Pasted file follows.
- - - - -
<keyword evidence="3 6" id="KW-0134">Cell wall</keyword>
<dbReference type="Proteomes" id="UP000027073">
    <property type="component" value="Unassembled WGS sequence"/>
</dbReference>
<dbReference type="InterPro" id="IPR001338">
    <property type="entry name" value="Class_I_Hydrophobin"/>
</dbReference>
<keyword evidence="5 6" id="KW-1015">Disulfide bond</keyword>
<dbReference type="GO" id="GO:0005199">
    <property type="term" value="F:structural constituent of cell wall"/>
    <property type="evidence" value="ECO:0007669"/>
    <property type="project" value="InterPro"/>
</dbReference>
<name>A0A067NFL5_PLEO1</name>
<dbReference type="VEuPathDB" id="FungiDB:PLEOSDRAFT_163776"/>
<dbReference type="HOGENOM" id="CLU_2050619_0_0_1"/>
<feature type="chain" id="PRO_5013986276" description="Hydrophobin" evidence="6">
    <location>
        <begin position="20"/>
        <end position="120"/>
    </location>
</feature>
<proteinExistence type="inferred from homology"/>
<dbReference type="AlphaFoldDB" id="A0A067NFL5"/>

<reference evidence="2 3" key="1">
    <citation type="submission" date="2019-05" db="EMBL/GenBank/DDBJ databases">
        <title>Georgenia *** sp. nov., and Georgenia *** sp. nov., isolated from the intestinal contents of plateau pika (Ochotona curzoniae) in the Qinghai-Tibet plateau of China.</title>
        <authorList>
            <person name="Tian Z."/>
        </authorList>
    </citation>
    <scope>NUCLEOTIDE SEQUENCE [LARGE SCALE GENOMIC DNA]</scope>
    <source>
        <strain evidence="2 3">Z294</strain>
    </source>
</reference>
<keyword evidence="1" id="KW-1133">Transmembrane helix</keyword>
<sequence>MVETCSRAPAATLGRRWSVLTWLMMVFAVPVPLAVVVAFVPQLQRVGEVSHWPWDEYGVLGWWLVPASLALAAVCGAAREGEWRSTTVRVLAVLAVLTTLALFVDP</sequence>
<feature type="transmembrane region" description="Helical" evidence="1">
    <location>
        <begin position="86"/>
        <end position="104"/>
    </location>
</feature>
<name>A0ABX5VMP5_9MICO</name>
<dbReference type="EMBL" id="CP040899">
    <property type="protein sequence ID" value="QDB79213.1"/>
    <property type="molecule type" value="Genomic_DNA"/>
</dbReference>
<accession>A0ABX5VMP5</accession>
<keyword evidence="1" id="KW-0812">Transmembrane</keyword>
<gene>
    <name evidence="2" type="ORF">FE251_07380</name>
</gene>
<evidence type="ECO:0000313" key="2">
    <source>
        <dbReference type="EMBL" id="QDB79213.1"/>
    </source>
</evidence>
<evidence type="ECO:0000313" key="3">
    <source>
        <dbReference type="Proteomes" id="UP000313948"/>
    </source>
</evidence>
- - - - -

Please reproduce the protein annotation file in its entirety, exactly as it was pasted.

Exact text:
<keyword evidence="3 6" id="KW-0134">Cell wall</keyword>
<dbReference type="Proteomes" id="UP000027073">
    <property type="component" value="Unassembled WGS sequence"/>
</dbReference>
<dbReference type="InterPro" id="IPR001338">
    <property type="entry name" value="Class_I_Hydrophobin"/>
</dbReference>
<keyword evidence="5 6" id="KW-1015">Disulfide bond</keyword>
<dbReference type="GO" id="GO:0005199">
    <property type="term" value="F:structural constituent of cell wall"/>
    <property type="evidence" value="ECO:0007669"/>
    <property type="project" value="InterPro"/>
</dbReference>
<name>A0A067NFL5_PLEO1</name>
<dbReference type="VEuPathDB" id="FungiDB:PLEOSDRAFT_163776"/>
<dbReference type="HOGENOM" id="CLU_2050619_0_0_1"/>
<feature type="chain" id="PRO_5013986276" description="Hydrophobin" evidence="6">
    <location>
        <begin position="20"/>
        <end position="120"/>
    </location>
</feature>
<proteinExistence type="inferred from homology"/>
<dbReference type="AlphaFoldDB" id="A0A067NFL5"/>

<reference evidence="2 3" key="1">
    <citation type="submission" date="2019-05" db="EMBL/GenBank/DDBJ databases">
        <title>Georgenia *** sp. nov., and Georgenia *** sp. nov., isolated from the intestinal contents of plateau pika (Ochotona curzoniae) in the Qinghai-Tibet plateau of China.</title>
        <authorList>
            <person name="Tian Z."/>
        </authorList>
    </citation>
    <scope>NUCLEOTIDE SEQUENCE [LARGE SCALE GENOMIC DNA]</scope>
    <source>
        <strain evidence="2 3">Z294</strain>
    </source>
</reference>
<keyword evidence="1" id="KW-1133">Transmembrane helix</keyword>
<sequence>MVETCSRAPAATLGRRWSVLTWLMMVFAVPVPLAVVVAFVPQLQRVGEVSHWPWDEYGVLGWWLVPASLALAAVCGAAREGEWRSTTVRVLAVLAVLTTLALFVDP</sequence>
<feature type="transmembrane region" description="Helical" evidence="1">
    <location>
        <begin position="86"/>
        <end position="104"/>
    </location>
</feature>
<name>A0ABX5VMP5_9MICO</name>
<dbReference type="EMBL" id="CP040899">
    <property type="protein sequence ID" value="QDB79213.1"/>
    <property type="molecule type" value="Genomic_DNA"/>
</dbReference>
<accession>A0ABX5VMP5</accession>
<keyword evidence="1" id="KW-0812">Transmembrane</keyword>
<gene>
    <name evidence="2" type="ORF">FE251_07380</name>
</gene>
<evidence type="ECO:0000313" key="2">
    <source>
        <dbReference type="EMBL" id="QDB79213.1"/>
    </source>
</evidence>
<evidence type="ECO:0000313" key="3">
    <source>
        <dbReference type="Proteomes" id="UP000313948"/>
    </source>
</evidence>